THE DAY REPLAYED - Germany could not quite manage as many goals in their second game at the FIFA Women's World Cup as in the first. In fact, they could not manage any at all.
That will come as huge relief to the other 15 nations who wondered what sort of Superwoman ensemble coach Silvia Neid had brought to the China 2007 party after watching in shock and awe as the defending champions scored 11 goals in the tournament's Opening Match. It is always competitive when Germany face England on the world stage and this was no different as the players slugged themselves to a standstill and a 0-0 scoreline in Shanghai's Hongkou stadium.
Argentina, the side who Germany used for target practice on Monday, lost again and became the first to book their departure from the Far East. Japan's late winning goal ensured that they joined Germany at the top of Group A on four points, while in Group B USA and Korea DPR are comfortable with four points apiece after both enjoyed 2-0 victories over Sweden and Nigeria respectively.
Germany do not often leave the field with the scoreboard showing zero beside their name. In the FIFA Women's World Cup it had not happened in 11 games - not since the 1995 final in Solna when Norway beat them 2-0 to lift the trophy. The figure 11 was relevant in another respect because that was the number of heroes on the England side, who fought to the bitter end to prove that this German team are human after all.
It was a hard task to pick the Player of the Match, though midfielder Katie Chapman and captain Faye White set towering examples of commitment and focus to steer England to a notable result, their second 0-0 in succession after Germany had won all the previous 16 meetings. Add to that a crucial save by goalkeeper Rachel Brown with eight minutes remaining and you had a very frustrated Germany team by the end - summed up when the normally peerless Birgit Prinz snatched at a chance on 89 minutes and sent it wide.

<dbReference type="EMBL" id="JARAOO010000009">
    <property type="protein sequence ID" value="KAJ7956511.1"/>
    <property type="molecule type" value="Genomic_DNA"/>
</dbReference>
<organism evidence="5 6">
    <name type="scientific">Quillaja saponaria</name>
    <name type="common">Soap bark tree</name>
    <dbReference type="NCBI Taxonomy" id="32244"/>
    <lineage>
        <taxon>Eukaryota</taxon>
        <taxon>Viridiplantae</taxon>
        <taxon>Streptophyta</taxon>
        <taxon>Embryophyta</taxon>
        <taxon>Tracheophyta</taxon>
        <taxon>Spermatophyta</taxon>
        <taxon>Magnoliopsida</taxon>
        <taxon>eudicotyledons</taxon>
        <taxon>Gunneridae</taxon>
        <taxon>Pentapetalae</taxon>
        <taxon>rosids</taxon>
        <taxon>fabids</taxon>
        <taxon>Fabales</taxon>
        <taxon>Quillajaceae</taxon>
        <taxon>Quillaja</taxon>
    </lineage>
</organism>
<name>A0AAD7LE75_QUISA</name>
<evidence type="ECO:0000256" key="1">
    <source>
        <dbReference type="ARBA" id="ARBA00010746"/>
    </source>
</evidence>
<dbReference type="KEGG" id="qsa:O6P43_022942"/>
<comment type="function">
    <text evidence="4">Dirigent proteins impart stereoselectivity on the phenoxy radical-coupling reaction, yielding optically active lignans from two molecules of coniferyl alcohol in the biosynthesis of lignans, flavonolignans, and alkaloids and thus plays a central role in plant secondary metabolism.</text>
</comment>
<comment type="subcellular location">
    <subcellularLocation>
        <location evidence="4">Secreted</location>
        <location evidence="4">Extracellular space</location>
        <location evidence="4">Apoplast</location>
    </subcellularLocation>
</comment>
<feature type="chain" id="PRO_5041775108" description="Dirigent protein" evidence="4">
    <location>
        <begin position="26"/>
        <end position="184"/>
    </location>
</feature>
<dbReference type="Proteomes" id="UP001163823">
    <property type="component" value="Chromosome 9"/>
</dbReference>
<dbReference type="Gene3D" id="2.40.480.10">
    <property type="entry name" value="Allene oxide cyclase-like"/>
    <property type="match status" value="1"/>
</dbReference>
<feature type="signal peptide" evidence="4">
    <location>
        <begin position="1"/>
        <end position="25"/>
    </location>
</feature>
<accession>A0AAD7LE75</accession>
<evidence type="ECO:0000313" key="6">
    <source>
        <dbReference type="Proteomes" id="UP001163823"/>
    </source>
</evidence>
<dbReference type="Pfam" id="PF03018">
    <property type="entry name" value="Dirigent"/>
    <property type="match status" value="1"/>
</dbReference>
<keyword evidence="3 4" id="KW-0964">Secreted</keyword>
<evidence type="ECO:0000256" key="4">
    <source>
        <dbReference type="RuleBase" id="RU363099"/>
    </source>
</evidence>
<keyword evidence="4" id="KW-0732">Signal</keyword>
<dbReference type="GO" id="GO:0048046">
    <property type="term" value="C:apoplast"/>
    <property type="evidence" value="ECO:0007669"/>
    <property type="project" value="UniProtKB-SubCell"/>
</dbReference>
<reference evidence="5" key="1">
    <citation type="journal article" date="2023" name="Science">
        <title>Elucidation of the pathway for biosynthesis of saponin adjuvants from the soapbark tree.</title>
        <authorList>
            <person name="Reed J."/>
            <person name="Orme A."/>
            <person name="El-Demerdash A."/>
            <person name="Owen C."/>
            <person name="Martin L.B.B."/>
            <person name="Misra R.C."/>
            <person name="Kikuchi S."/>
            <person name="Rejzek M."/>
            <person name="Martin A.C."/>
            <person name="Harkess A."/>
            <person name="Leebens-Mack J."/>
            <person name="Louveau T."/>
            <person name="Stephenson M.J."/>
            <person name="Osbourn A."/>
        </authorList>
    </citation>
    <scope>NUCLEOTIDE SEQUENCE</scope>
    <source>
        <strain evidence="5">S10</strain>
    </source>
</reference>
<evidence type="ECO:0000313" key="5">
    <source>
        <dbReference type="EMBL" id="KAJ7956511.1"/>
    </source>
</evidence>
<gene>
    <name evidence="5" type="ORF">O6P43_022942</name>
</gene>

Germany have overtaken USA as favourites for this event and again the two-time world champions were not wholly convincing in their meeting with Sweden. Yet while Abby Wambach remains fit and well they are capable of beating anyone. The 27-year-old, who combines indomitable strength and power with courage - she played on after receiving five stitches in a head wound on Tuesday - scored both goals in a standout individual performance.
Wambach has plenty of imagination in her locker as well, perfecting a penalty routine in which she approaches the spot intent on using one foot before changing tack and stroking it home with the other. The novel approach certainly bamboozled goalkeeper Hedvig Lindahl and the US, without ever hitting the high notes, had a half-time lead.
Her second goal employed genuine class, a clever pass from
Kristine Lilly, an instant chest control from Wambach and a
fearsome strike on the half-volley with her left foot bringing a
78th goal in 96 internationals in spectacular style and sealing a
fourth USA win over Sweden in as many matches in FIFA competitions.
In the evening Chengdu fixture the game was virtually over after 21 minutes when Korea captain Ri Kum-Suk scored with a header following a corner. It came four minutes after the opener which also arrived via a corner, Kim Kyong-Hwa looping it up and over Nigeria goalkeeper Precious Dede from the quadrant.
Argentina made four changes to the team that had started on the wrong foot against the Germans, and kept the unfortunate Vanina Correa out of the firing line with Romina Ferrero taking over between the posts. Having survived a scare when Eva Gonzalez turned a low cross against her own post in the third minute it began to look as if the South Americans would claim their first point at a FIFA Women's World Cup. Their hopes rose when Fabiana Vallejos struck the woodwork in the 73rd minute but ended when Japan, who equalised against England in the fifth minute of injury time on Tuesday, scored with Nagasato pouncing after Ferrero had parried a low drive.